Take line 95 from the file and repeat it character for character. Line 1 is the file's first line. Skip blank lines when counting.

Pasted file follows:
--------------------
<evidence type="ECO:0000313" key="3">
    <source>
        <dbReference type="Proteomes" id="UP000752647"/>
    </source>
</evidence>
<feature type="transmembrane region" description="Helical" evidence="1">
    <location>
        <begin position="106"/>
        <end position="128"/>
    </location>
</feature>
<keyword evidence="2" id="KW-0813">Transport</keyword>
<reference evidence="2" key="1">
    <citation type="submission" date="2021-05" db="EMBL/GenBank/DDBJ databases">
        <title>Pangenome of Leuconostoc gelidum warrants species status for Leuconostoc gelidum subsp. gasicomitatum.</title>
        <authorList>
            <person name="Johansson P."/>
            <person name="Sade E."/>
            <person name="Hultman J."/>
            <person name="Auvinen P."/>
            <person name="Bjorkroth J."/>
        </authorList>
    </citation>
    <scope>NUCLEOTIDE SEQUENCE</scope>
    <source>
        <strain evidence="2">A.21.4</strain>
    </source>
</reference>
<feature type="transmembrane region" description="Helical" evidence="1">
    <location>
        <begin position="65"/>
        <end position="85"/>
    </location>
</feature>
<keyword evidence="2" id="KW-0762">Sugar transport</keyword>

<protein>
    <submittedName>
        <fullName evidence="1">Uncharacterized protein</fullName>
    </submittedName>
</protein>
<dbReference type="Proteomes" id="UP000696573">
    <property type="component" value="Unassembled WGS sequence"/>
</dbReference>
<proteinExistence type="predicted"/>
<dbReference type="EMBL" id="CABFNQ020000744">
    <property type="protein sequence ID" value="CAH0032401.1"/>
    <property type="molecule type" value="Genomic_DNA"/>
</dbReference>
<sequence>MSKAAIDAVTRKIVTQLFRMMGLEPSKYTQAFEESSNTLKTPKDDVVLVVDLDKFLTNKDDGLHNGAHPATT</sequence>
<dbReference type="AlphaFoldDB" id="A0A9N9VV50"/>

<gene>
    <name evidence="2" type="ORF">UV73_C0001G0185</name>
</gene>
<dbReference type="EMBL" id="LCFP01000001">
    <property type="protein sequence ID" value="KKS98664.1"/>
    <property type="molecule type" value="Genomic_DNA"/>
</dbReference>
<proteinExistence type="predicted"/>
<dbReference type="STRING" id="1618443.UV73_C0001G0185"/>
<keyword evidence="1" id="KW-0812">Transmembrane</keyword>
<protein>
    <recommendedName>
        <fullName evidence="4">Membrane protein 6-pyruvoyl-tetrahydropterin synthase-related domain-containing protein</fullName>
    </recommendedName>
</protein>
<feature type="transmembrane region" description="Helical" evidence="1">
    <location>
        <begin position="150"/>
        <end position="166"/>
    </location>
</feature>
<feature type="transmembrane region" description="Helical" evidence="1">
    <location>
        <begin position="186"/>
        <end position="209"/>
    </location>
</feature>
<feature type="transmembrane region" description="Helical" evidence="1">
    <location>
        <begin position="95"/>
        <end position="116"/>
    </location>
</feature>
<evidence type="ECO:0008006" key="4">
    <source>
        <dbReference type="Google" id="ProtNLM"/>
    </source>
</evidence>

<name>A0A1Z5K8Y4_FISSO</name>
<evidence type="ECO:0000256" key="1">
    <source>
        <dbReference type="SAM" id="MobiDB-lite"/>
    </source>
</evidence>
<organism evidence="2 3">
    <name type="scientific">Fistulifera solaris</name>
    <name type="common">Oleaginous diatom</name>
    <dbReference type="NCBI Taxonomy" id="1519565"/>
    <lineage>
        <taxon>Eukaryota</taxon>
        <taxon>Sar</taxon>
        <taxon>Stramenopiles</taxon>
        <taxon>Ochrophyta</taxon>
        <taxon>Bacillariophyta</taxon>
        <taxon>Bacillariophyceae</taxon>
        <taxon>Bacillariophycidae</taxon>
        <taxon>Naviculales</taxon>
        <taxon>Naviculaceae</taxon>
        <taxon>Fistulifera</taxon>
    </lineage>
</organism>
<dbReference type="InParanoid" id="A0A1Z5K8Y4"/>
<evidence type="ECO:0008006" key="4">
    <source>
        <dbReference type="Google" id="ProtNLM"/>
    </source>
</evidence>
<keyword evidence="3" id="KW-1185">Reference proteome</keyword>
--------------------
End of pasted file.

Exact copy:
<organism evidence="2 3">